3

You both have good cars. But hers is better than yours.

Can I say that? I know that I can say "But her car is better than yours." Would it be too much to use two possessive pronouns in a sentence?

7

Yes, it's fine. You can use multiple pronouns as long as they don't create ambiguity. In this case, there should be no ambiguity as yours must refer to the listener, while hers must refer to a third (female) party.

Even a sentence like the following is grammatical:

They both have good cars, but his is better than his.

To make this sentence unambiguous, though, you would have to point or gesture toward the people you're referring to as you say the pronouns aloud.

Really, it's just a matter of making sure you're communicating clearly.

  • Worth noting: generally in English, to avoid ambiguity and confusion, do not use two pronouns of the same gender (possessive or not) in the same phrase. A pronoun should reference the last explicitly named proper noun of that gender. For example: Sally went to the store. She needs new shoes. "She" clearly references "Sally". But if you said "Sally went to the store. Mary went with her, because she needs new shoes." "She" refers to Mary; if you intended "Sally" this sentence would be confusing. Context can also be clarifying in crossed pronoun situations. – Metagrapher Feb 25 '14 at 16:25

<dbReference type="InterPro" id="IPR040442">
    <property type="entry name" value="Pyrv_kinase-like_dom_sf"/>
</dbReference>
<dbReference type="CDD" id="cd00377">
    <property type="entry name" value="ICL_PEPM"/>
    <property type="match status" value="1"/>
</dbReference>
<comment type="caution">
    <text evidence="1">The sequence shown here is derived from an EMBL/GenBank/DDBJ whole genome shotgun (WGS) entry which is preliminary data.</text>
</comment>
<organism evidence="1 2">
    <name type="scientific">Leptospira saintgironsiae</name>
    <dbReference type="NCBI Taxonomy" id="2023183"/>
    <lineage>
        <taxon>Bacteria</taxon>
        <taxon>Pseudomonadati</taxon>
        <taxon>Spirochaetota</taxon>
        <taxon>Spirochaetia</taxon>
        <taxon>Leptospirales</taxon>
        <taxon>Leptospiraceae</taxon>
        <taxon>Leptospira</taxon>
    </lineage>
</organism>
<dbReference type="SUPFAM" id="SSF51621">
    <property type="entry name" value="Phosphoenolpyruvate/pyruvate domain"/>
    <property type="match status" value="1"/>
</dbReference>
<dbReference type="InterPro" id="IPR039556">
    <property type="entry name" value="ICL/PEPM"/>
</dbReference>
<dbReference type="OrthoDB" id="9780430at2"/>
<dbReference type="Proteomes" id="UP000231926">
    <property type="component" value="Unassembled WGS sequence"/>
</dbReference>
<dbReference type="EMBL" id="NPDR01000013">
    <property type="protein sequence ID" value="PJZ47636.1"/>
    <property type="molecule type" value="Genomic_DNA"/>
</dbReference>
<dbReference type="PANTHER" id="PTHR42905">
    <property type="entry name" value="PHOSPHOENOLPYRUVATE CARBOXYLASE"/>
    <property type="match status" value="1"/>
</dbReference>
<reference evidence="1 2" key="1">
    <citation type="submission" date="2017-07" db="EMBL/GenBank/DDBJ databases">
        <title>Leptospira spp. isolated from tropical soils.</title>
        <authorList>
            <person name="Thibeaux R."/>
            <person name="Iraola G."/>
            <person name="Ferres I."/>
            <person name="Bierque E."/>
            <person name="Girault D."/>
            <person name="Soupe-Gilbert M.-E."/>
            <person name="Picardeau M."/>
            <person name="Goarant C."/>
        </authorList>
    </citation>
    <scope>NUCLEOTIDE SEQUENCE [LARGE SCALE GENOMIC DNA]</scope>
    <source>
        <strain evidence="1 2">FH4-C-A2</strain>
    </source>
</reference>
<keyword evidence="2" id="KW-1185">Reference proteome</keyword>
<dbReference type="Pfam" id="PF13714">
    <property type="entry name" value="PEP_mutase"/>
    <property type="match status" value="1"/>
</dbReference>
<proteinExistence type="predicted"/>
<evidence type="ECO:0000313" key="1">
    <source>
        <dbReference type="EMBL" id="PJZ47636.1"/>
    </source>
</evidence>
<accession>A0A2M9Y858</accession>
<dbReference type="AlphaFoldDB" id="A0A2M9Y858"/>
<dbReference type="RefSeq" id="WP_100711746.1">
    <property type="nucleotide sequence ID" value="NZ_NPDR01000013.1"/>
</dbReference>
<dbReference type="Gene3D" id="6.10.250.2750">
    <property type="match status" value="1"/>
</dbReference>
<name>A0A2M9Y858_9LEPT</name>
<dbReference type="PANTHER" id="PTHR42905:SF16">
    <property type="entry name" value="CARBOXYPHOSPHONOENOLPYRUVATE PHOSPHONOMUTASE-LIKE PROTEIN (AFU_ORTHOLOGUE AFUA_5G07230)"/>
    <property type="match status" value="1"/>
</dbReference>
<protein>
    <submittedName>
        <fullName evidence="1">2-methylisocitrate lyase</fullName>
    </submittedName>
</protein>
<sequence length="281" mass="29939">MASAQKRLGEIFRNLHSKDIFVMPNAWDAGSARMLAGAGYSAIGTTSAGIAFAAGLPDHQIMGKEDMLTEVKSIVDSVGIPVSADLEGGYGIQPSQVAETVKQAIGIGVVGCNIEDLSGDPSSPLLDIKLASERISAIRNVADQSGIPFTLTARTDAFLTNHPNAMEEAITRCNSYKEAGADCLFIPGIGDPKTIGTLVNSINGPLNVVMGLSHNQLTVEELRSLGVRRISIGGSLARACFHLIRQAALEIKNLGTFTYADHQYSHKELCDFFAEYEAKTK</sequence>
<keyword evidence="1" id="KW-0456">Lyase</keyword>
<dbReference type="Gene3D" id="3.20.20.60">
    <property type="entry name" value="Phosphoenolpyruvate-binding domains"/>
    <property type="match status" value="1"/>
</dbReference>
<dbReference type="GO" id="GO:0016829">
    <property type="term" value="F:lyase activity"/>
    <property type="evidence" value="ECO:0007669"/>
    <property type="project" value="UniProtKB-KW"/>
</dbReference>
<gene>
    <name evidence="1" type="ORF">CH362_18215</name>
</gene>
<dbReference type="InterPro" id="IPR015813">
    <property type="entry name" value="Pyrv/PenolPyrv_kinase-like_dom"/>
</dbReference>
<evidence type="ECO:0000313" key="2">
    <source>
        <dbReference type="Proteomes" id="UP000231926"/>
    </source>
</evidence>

3

I don't find any problem in using two possessive pronouns in a sentence. In fact, you can also include mine that will still make sense!

We all have cars, but mine is better than hers and yours.

I found several instances on authentic sites. This included a book as well which read...

“Who can say that yours are better than hers, or that hers is better than yours? They are as individual as we are. Both are good." - From On the Road Home By Eunice Long.

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